I have only been called upon to testify in court – to be a witness – once. Yet even though I have only done it once, that one time was more than enough for me. I didn’t get cheated when it comes to having that life experience.
My first time serving as a witness wasn’t in some local or state matter. Instead it was a case in federal court. I had to go to the federal justice building in downtown Chicago – a huge imposing structure – in order to testify. It was a federal case with a federal prosecutor and judge. Since it was the U.S. government bringing the charges, the witness on the stand prior to me was a F.B.I. agent.
Now I will confess that I was nervous. I don’t think I had ever been in an actual court room before. Yet now, here I was in the big leagues. And I wasn’t just there to observe things and give moral support. Instead I had been subpoenaed as a witness in a case that dealt with a very serious matter.
I took the stand and spoke the oath to tell the truth. I began to answer questions. And then I was asked a question about information that had been revealed to me in private confession. My mind raced as I realized that the hypothetical had now become my reality. In pastoral theology class at the seminary you are taught that the seal of confession cannot be broken. At ordination a pastor takes an oath that he will never divulge sins confessed to him. I had been taught that the confidentiality of this communication was recognized by the legal system. Yet never in a million years did I think I would ever actually experience this situation!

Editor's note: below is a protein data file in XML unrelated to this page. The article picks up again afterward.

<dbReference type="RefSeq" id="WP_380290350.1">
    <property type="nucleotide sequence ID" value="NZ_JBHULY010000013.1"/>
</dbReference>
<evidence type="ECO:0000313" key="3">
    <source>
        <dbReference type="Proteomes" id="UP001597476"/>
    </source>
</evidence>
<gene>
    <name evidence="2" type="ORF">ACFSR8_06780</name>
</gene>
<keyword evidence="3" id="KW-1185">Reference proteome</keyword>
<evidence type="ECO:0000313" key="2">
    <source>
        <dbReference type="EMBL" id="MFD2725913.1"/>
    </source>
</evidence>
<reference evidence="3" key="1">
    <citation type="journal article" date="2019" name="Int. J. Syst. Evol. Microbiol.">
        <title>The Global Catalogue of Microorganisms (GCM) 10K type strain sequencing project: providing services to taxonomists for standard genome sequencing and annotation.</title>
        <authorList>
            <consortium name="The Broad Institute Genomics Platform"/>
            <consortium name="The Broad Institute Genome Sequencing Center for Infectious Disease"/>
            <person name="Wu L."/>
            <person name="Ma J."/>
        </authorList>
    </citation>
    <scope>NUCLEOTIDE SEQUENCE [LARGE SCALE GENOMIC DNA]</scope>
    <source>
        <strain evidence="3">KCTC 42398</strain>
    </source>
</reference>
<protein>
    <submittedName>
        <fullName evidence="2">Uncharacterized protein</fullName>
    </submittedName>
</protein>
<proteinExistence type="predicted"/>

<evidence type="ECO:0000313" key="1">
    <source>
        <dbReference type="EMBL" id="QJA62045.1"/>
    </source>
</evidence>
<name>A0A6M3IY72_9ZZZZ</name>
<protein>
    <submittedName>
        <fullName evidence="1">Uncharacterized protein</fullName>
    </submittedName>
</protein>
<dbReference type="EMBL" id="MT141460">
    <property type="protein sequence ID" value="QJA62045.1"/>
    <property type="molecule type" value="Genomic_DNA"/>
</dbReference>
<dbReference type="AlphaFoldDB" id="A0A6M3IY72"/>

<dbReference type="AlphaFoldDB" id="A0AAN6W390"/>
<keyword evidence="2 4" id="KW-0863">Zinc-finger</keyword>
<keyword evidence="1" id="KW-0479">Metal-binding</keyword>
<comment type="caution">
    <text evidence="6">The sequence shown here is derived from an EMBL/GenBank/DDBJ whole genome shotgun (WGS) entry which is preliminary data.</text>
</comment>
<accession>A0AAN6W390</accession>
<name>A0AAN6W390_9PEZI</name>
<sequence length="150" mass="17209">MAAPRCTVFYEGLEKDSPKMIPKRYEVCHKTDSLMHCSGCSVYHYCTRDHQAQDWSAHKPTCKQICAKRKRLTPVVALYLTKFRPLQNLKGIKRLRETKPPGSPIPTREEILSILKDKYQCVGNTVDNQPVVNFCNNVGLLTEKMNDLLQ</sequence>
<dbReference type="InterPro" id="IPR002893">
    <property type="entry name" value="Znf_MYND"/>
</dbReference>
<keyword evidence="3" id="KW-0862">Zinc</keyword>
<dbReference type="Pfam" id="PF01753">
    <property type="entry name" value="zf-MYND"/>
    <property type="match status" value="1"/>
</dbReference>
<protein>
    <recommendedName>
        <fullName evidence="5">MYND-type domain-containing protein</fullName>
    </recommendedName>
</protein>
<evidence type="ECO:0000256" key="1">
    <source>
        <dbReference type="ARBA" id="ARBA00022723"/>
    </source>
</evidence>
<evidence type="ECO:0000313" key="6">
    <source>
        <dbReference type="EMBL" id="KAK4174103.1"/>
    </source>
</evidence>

I responded that I wasn’t able to answer the question because it involved information that had been revealed to me in confession. I was relieved when the judge nodded in approval and indicated that the lawyer needed to continue on with a different question. And I was glad when the judge released me to leave the witness stand.